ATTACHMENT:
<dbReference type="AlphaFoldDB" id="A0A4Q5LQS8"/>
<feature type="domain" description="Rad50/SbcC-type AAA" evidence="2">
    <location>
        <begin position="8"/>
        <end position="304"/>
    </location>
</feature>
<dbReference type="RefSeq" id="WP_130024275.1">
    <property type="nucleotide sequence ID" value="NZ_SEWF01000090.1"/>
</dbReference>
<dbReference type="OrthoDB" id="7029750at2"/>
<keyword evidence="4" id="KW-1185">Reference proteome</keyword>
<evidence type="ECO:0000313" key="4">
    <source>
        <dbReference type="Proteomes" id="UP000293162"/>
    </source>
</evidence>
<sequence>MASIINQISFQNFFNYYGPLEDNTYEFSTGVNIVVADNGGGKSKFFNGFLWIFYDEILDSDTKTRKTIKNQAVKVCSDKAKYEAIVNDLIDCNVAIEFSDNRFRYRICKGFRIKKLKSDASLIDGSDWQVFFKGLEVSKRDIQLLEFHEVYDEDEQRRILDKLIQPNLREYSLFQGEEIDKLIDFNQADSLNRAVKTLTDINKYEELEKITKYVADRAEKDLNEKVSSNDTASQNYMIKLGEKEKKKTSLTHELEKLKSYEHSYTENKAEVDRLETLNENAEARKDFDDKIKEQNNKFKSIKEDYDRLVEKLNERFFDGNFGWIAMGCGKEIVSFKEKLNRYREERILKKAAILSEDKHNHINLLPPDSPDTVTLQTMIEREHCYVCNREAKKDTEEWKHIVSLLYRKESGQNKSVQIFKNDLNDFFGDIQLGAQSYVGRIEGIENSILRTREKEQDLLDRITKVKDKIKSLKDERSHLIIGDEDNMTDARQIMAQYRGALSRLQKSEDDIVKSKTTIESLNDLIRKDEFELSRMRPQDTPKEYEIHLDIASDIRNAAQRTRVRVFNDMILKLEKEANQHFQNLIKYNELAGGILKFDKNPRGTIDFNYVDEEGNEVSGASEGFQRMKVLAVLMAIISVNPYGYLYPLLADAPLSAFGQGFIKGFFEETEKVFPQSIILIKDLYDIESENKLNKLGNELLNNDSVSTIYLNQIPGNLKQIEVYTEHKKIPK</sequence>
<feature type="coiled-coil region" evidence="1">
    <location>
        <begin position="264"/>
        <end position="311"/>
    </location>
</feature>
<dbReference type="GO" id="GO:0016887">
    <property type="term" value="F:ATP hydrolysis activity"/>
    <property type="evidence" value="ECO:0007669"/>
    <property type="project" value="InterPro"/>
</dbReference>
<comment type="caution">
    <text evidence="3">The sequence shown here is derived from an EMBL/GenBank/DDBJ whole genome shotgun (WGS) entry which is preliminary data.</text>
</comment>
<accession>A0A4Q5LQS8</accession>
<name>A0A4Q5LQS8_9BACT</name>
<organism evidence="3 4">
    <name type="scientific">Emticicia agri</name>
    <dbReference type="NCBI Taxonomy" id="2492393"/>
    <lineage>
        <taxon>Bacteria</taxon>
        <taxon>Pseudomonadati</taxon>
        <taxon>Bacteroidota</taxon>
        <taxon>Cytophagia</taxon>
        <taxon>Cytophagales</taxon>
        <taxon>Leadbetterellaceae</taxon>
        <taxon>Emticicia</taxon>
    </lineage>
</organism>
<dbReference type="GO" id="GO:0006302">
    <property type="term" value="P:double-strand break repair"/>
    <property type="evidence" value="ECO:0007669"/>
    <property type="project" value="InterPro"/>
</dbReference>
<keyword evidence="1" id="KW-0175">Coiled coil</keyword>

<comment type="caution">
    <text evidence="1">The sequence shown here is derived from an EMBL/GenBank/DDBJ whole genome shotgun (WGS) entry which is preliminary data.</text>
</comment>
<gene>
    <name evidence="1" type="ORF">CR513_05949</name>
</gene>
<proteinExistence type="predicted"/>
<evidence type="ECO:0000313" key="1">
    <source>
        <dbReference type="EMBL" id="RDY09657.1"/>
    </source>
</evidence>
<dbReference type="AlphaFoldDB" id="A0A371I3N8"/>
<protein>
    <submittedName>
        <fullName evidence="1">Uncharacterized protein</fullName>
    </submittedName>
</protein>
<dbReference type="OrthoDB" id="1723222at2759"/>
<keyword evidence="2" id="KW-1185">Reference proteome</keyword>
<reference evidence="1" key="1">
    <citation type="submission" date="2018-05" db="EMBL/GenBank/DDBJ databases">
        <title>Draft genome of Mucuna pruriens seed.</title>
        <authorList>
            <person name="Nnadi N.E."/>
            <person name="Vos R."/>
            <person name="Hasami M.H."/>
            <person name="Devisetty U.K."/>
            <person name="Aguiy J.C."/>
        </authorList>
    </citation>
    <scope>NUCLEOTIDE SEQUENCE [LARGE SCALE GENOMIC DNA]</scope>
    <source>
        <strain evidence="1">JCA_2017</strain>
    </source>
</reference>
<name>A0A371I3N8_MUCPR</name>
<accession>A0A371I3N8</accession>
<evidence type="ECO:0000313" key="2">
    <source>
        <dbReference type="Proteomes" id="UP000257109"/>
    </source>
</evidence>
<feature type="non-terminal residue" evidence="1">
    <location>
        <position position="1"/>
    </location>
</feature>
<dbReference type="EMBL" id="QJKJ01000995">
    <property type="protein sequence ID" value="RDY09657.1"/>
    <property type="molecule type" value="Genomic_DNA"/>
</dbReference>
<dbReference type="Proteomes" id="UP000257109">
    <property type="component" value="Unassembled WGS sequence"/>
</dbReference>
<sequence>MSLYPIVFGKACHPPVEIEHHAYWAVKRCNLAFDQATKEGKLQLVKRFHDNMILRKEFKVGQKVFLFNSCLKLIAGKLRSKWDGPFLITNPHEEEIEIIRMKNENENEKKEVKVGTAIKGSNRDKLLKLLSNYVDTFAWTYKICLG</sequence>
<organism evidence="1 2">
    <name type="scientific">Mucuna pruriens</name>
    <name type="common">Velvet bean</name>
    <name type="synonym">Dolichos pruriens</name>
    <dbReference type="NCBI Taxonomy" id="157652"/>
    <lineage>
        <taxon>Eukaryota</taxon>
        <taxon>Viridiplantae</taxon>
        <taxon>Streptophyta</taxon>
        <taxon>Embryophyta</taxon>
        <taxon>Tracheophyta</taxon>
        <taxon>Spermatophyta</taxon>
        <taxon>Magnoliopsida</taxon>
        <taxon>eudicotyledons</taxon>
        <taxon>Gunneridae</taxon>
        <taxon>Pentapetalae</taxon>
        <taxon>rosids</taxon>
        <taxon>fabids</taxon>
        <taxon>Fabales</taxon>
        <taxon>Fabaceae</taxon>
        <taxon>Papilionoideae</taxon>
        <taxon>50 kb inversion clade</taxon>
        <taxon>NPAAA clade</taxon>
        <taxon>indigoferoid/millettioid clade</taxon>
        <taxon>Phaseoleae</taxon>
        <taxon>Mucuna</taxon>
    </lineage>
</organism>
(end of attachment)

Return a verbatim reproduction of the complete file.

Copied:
<dbReference type="AlphaFoldDB" id="A0A4Q5LQS8"/>
<feature type="domain" description="Rad50/SbcC-type AAA" evidence="2">
    <location>
        <begin position="8"/>
        <end position="304"/>
    </location>
</feature>
<dbReference type="RefSeq" id="WP_130024275.1">
    <property type="nucleotide sequence ID" value="NZ_SEWF01000090.1"/>
</dbReference>
<dbReference type="OrthoDB" id="7029750at2"/>
<keyword evidence="4" id="KW-1185">Reference proteome</keyword>
<evidence type="ECO:0000313" key="4">
    <source>
        <dbReference type="Proteomes" id="UP000293162"/>
    </source>
</evidence>
<sequence>MASIINQISFQNFFNYYGPLEDNTYEFSTGVNIVVADNGGGKSKFFNGFLWIFYDEILDSDTKTRKTIKNQAVKVCSDKAKYEAIVNDLIDCNVAIEFSDNRFRYRICKGFRIKKLKSDASLIDGSDWQVFFKGLEVSKRDIQLLEFHEVYDEDEQRRILDKLIQPNLREYSLFQGEEIDKLIDFNQADSLNRAVKTLTDINKYEELEKITKYVADRAEKDLNEKVSSNDTASQNYMIKLGEKEKKKTSLTHELEKLKSYEHSYTENKAEVDRLETLNENAEARKDFDDKIKEQNNKFKSIKEDYDRLVEKLNERFFDGNFGWIAMGCGKEIVSFKEKLNRYREERILKKAAILSEDKHNHINLLPPDSPDTVTLQTMIEREHCYVCNREAKKDTEEWKHIVSLLYRKESGQNKSVQIFKNDLNDFFGDIQLGAQSYVGRIEGIENSILRTREKEQDLLDRITKVKDKIKSLKDERSHLIIGDEDNMTDARQIMAQYRGALSRLQKSEDDIVKSKTTIESLNDLIRKDEFELSRMRPQDTPKEYEIHLDIASDIRNAAQRTRVRVFNDMILKLEKEANQHFQNLIKYNELAGGILKFDKNPRGTIDFNYVDEEGNEVSGASEGFQRMKVLAVLMAIISVNPYGYLYPLLADAPLSAFGQGFIKGFFEETEKVFPQSIILIKDLYDIESENKLNKLGNELLNNDSVSTIYLNQIPGNLKQIEVYTEHKKIPK</sequence>
<feature type="coiled-coil region" evidence="1">
    <location>
        <begin position="264"/>
        <end position="311"/>
    </location>
</feature>
<dbReference type="GO" id="GO:0016887">
    <property type="term" value="F:ATP hydrolysis activity"/>
    <property type="evidence" value="ECO:0007669"/>
    <property type="project" value="InterPro"/>
</dbReference>
<comment type="caution">
    <text evidence="3">The sequence shown here is derived from an EMBL/GenBank/DDBJ whole genome shotgun (WGS) entry which is preliminary data.</text>
</comment>
<accession>A0A4Q5LQS8</accession>
<name>A0A4Q5LQS8_9BACT</name>
<organism evidence="3 4">
    <name type="scientific">Emticicia agri</name>
    <dbReference type="NCBI Taxonomy" id="2492393"/>
    <lineage>
        <taxon>Bacteria</taxon>
        <taxon>Pseudomonadati</taxon>
        <taxon>Bacteroidota</taxon>
        <taxon>Cytophagia</taxon>
        <taxon>Cytophagales</taxon>
        <taxon>Leadbetterellaceae</taxon>
        <taxon>Emticicia</taxon>
    </lineage>
</organism>
<dbReference type="GO" id="GO:0006302">
    <property type="term" value="P:double-strand break repair"/>
    <property type="evidence" value="ECO:0007669"/>
    <property type="project" value="InterPro"/>
</dbReference>
<keyword evidence="1" id="KW-0175">Coiled coil</keyword>

<comment type="caution">
    <text evidence="1">The sequence shown here is derived from an EMBL/GenBank/DDBJ whole genome shotgun (WGS) entry which is preliminary data.</text>
</comment>
<gene>
    <name evidence="1" type="ORF">CR513_05949</name>
</gene>
<proteinExistence type="predicted"/>
<evidence type="ECO:0000313" key="1">
    <source>
        <dbReference type="EMBL" id="RDY09657.1"/>
    </source>
</evidence>
<dbReference type="AlphaFoldDB" id="A0A371I3N8"/>
<protein>
    <submittedName>
        <fullName evidence="1">Uncharacterized protein</fullName>
    </submittedName>
</protein>
<dbReference type="OrthoDB" id="1723222at2759"/>
<keyword evidence="2" id="KW-1185">Reference proteome</keyword>
<reference evidence="1" key="1">
    <citation type="submission" date="2018-05" db="EMBL/GenBank/DDBJ databases">
        <title>Draft genome of Mucuna pruriens seed.</title>
        <authorList>
            <person name="Nnadi N.E."/>
            <person name="Vos R."/>
            <person name="Hasami M.H."/>
            <person name="Devisetty U.K."/>
            <person name="Aguiy J.C."/>
        </authorList>
    </citation>
    <scope>NUCLEOTIDE SEQUENCE [LARGE SCALE GENOMIC DNA]</scope>
    <source>
        <strain evidence="1">JCA_2017</strain>
    </source>
</reference>
<name>A0A371I3N8_MUCPR</name>
<accession>A0A371I3N8</accession>
<evidence type="ECO:0000313" key="2">
    <source>
        <dbReference type="Proteomes" id="UP000257109"/>
    </source>
</evidence>
<feature type="non-terminal residue" evidence="1">
    <location>
        <position position="1"/>
    </location>
</feature>
<dbReference type="EMBL" id="QJKJ01000995">
    <property type="protein sequence ID" value="RDY09657.1"/>
    <property type="molecule type" value="Genomic_DNA"/>
</dbReference>
<dbReference type="Proteomes" id="UP000257109">
    <property type="component" value="Unassembled WGS sequence"/>
</dbReference>
<sequence>MSLYPIVFGKACHPPVEIEHHAYWAVKRCNLAFDQATKEGKLQLVKRFHDNMILRKEFKVGQKVFLFNSCLKLIAGKLRSKWDGPFLITNPHEEEIEIIRMKNENENEKKEVKVGTAIKGSNRDKLLKLLSNYVDTFAWTYKICLG</sequence>
<organism evidence="1 2">
    <name type="scientific">Mucuna pruriens</name>
    <name type="common">Velvet bean</name>
    <name type="synonym">Dolichos pruriens</name>
    <dbReference type="NCBI Taxonomy" id="157652"/>
    <lineage>
        <taxon>Eukaryota</taxon>
        <taxon>Viridiplantae</taxon>
        <taxon>Streptophyta</taxon>
        <taxon>Embryophyta</taxon>
        <taxon>Tracheophyta</taxon>
        <taxon>Spermatophyta</taxon>
        <taxon>Magnoliopsida</taxon>
        <taxon>eudicotyledons</taxon>
        <taxon>Gunneridae</taxon>
        <taxon>Pentapetalae</taxon>
        <taxon>rosids</taxon>
        <taxon>fabids</taxon>
        <taxon>Fabales</taxon>
        <taxon>Fabaceae</taxon>
        <taxon>Papilionoideae</taxon>
        <taxon>50 kb inversion clade</taxon>
        <taxon>NPAAA clade</taxon>
        <taxon>indigoferoid/millettioid clade</taxon>
        <taxon>Phaseoleae</taxon>
        <taxon>Mucuna</taxon>
    </lineage>
</organism>